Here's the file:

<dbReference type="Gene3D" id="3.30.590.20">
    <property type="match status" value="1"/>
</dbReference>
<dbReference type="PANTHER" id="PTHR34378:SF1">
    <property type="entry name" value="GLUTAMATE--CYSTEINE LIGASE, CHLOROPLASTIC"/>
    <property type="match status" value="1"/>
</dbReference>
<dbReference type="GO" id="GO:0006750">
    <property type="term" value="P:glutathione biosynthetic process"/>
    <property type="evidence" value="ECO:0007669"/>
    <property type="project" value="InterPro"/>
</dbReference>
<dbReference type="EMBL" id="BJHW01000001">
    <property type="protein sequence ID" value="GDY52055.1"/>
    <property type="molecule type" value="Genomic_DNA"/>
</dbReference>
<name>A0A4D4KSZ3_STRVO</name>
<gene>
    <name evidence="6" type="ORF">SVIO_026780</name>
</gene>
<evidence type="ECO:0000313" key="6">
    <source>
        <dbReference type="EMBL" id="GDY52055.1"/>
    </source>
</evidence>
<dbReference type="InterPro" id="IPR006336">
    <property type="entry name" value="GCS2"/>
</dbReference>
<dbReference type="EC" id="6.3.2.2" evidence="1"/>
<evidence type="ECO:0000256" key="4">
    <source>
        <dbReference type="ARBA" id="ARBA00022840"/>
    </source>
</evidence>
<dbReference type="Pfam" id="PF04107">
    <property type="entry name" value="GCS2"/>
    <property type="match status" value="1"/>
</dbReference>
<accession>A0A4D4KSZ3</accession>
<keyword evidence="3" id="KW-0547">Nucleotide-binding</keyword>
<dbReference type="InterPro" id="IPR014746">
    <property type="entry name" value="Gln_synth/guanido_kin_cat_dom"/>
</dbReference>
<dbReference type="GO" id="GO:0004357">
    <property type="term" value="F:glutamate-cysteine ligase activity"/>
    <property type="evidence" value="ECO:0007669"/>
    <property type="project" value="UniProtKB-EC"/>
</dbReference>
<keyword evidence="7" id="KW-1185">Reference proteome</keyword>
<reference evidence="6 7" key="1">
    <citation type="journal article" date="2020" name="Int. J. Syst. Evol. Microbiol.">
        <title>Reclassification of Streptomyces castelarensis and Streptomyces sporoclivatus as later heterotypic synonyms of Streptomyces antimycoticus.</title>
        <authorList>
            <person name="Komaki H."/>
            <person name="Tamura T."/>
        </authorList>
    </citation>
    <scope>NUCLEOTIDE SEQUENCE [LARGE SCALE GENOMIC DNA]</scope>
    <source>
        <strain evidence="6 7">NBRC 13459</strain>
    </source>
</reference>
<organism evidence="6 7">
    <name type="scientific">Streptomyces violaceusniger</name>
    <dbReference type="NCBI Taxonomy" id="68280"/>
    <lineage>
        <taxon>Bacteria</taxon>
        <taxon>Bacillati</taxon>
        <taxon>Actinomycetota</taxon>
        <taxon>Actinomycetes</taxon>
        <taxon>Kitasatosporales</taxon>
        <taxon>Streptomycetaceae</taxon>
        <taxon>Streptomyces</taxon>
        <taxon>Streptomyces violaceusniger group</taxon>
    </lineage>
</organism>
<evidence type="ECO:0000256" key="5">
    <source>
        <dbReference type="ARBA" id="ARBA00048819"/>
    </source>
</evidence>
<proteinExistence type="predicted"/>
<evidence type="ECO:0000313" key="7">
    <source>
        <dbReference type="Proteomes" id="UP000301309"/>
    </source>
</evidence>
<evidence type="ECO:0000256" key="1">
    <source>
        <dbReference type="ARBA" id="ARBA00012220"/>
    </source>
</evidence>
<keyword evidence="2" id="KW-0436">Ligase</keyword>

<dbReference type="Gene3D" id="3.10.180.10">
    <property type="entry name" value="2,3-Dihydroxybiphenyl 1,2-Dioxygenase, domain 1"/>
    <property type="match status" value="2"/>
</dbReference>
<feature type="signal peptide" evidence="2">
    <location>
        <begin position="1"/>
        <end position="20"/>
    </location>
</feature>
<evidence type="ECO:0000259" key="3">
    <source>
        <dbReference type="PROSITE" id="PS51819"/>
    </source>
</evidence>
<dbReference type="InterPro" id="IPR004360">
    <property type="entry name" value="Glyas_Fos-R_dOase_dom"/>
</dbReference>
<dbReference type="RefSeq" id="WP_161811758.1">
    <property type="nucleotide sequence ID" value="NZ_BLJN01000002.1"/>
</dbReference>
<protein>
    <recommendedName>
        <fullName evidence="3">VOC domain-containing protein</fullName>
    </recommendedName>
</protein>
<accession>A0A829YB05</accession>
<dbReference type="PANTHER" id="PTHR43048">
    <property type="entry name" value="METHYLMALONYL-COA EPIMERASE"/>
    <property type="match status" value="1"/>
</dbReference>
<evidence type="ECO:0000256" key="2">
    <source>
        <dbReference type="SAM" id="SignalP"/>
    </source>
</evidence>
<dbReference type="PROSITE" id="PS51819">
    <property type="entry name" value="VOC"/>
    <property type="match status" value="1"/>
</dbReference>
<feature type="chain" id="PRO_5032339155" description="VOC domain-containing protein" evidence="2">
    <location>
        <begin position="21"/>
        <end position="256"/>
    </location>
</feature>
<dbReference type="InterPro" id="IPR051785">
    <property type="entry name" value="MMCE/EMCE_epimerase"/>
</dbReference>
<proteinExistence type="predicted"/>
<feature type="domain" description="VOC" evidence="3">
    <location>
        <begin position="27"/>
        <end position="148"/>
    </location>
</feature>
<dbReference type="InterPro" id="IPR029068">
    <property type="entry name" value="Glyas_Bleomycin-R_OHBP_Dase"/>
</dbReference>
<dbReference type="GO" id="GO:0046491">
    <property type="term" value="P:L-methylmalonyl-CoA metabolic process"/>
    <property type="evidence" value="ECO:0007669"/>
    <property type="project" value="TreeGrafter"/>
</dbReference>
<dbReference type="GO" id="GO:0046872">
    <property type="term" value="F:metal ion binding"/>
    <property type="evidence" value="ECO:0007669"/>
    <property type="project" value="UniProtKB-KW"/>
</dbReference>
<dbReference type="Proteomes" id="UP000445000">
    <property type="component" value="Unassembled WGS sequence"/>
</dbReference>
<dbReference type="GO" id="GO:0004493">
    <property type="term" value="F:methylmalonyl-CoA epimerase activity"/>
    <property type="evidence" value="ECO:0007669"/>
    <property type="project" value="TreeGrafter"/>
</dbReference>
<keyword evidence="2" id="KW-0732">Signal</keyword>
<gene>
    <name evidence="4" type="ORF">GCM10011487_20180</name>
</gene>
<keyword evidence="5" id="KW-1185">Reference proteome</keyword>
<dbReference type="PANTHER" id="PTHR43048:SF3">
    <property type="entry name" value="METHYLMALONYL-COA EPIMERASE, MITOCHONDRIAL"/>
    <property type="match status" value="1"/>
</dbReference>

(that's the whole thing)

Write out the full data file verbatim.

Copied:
<dbReference type="Gene3D" id="3.30.590.20">
    <property type="match status" value="1"/>
</dbReference>
<dbReference type="PANTHER" id="PTHR34378:SF1">
    <property type="entry name" value="GLUTAMATE--CYSTEINE LIGASE, CHLOROPLASTIC"/>
    <property type="match status" value="1"/>
</dbReference>
<dbReference type="GO" id="GO:0006750">
    <property type="term" value="P:glutathione biosynthetic process"/>
    <property type="evidence" value="ECO:0007669"/>
    <property type="project" value="InterPro"/>
</dbReference>
<dbReference type="EMBL" id="BJHW01000001">
    <property type="protein sequence ID" value="GDY52055.1"/>
    <property type="molecule type" value="Genomic_DNA"/>
</dbReference>
<name>A0A4D4KSZ3_STRVO</name>
<gene>
    <name evidence="6" type="ORF">SVIO_026780</name>
</gene>
<evidence type="ECO:0000313" key="6">
    <source>
        <dbReference type="EMBL" id="GDY52055.1"/>
    </source>
</evidence>
<dbReference type="InterPro" id="IPR006336">
    <property type="entry name" value="GCS2"/>
</dbReference>
<dbReference type="EC" id="6.3.2.2" evidence="1"/>
<evidence type="ECO:0000256" key="4">
    <source>
        <dbReference type="ARBA" id="ARBA00022840"/>
    </source>
</evidence>
<dbReference type="Pfam" id="PF04107">
    <property type="entry name" value="GCS2"/>
    <property type="match status" value="1"/>
</dbReference>
<accession>A0A4D4KSZ3</accession>
<keyword evidence="3" id="KW-0547">Nucleotide-binding</keyword>
<dbReference type="InterPro" id="IPR014746">
    <property type="entry name" value="Gln_synth/guanido_kin_cat_dom"/>
</dbReference>
<dbReference type="GO" id="GO:0004357">
    <property type="term" value="F:glutamate-cysteine ligase activity"/>
    <property type="evidence" value="ECO:0007669"/>
    <property type="project" value="UniProtKB-EC"/>
</dbReference>
<keyword evidence="7" id="KW-1185">Reference proteome</keyword>
<reference evidence="6 7" key="1">
    <citation type="journal article" date="2020" name="Int. J. Syst. Evol. Microbiol.">
        <title>Reclassification of Streptomyces castelarensis and Streptomyces sporoclivatus as later heterotypic synonyms of Streptomyces antimycoticus.</title>
        <authorList>
            <person name="Komaki H."/>
            <person name="Tamura T."/>
        </authorList>
    </citation>
    <scope>NUCLEOTIDE SEQUENCE [LARGE SCALE GENOMIC DNA]</scope>
    <source>
        <strain evidence="6 7">NBRC 13459</strain>
    </source>
</reference>
<organism evidence="6 7">
    <name type="scientific">Streptomyces violaceusniger</name>
    <dbReference type="NCBI Taxonomy" id="68280"/>
    <lineage>
        <taxon>Bacteria</taxon>
        <taxon>Bacillati</taxon>
        <taxon>Actinomycetota</taxon>
        <taxon>Actinomycetes</taxon>
        <taxon>Kitasatosporales</taxon>
        <taxon>Streptomycetaceae</taxon>
        <taxon>Streptomyces</taxon>
        <taxon>Streptomyces violaceusniger group</taxon>
    </lineage>
</organism>
<evidence type="ECO:0000256" key="5">
    <source>
        <dbReference type="ARBA" id="ARBA00048819"/>
    </source>
</evidence>
<proteinExistence type="predicted"/>
<evidence type="ECO:0000313" key="7">
    <source>
        <dbReference type="Proteomes" id="UP000301309"/>
    </source>
</evidence>
<evidence type="ECO:0000256" key="1">
    <source>
        <dbReference type="ARBA" id="ARBA00012220"/>
    </source>
</evidence>
<keyword evidence="2" id="KW-0436">Ligase</keyword>

<dbReference type="Gene3D" id="3.10.180.10">
    <property type="entry name" value="2,3-Dihydroxybiphenyl 1,2-Dioxygenase, domain 1"/>
    <property type="match status" value="2"/>
</dbReference>
<feature type="signal peptide" evidence="2">
    <location>
        <begin position="1"/>
        <end position="20"/>
    </location>
</feature>
<evidence type="ECO:0000259" key="3">
    <source>
        <dbReference type="PROSITE" id="PS51819"/>
    </source>
</evidence>
<dbReference type="InterPro" id="IPR004360">
    <property type="entry name" value="Glyas_Fos-R_dOase_dom"/>
</dbReference>
<dbReference type="RefSeq" id="WP_161811758.1">
    <property type="nucleotide sequence ID" value="NZ_BLJN01000002.1"/>
</dbReference>
<protein>
    <recommendedName>
        <fullName evidence="3">VOC domain-containing protein</fullName>
    </recommendedName>
</protein>
<accession>A0A829YB05</accession>
<dbReference type="PANTHER" id="PTHR43048">
    <property type="entry name" value="METHYLMALONYL-COA EPIMERASE"/>
    <property type="match status" value="1"/>
</dbReference>
<evidence type="ECO:0000256" key="2">
    <source>
        <dbReference type="SAM" id="SignalP"/>
    </source>
</evidence>
<dbReference type="PROSITE" id="PS51819">
    <property type="entry name" value="VOC"/>
    <property type="match status" value="1"/>
</dbReference>
<feature type="chain" id="PRO_5032339155" description="VOC domain-containing protein" evidence="2">
    <location>
        <begin position="21"/>
        <end position="256"/>
    </location>
</feature>
<dbReference type="InterPro" id="IPR051785">
    <property type="entry name" value="MMCE/EMCE_epimerase"/>
</dbReference>
<proteinExistence type="predicted"/>
<feature type="domain" description="VOC" evidence="3">
    <location>
        <begin position="27"/>
        <end position="148"/>
    </location>
</feature>
<dbReference type="InterPro" id="IPR029068">
    <property type="entry name" value="Glyas_Bleomycin-R_OHBP_Dase"/>
</dbReference>
<dbReference type="GO" id="GO:0046491">
    <property type="term" value="P:L-methylmalonyl-CoA metabolic process"/>
    <property type="evidence" value="ECO:0007669"/>
    <property type="project" value="TreeGrafter"/>
</dbReference>
<dbReference type="GO" id="GO:0046872">
    <property type="term" value="F:metal ion binding"/>
    <property type="evidence" value="ECO:0007669"/>
    <property type="project" value="UniProtKB-KW"/>
</dbReference>
<dbReference type="Proteomes" id="UP000445000">
    <property type="component" value="Unassembled WGS sequence"/>
</dbReference>
<dbReference type="GO" id="GO:0004493">
    <property type="term" value="F:methylmalonyl-CoA epimerase activity"/>
    <property type="evidence" value="ECO:0007669"/>
    <property type="project" value="TreeGrafter"/>
</dbReference>
<keyword evidence="2" id="KW-0732">Signal</keyword>
<gene>
    <name evidence="4" type="ORF">GCM10011487_20180</name>
</gene>
<keyword evidence="5" id="KW-1185">Reference proteome</keyword>
<dbReference type="PANTHER" id="PTHR43048:SF3">
    <property type="entry name" value="METHYLMALONYL-COA EPIMERASE, MITOCHONDRIAL"/>
    <property type="match status" value="1"/>
</dbReference>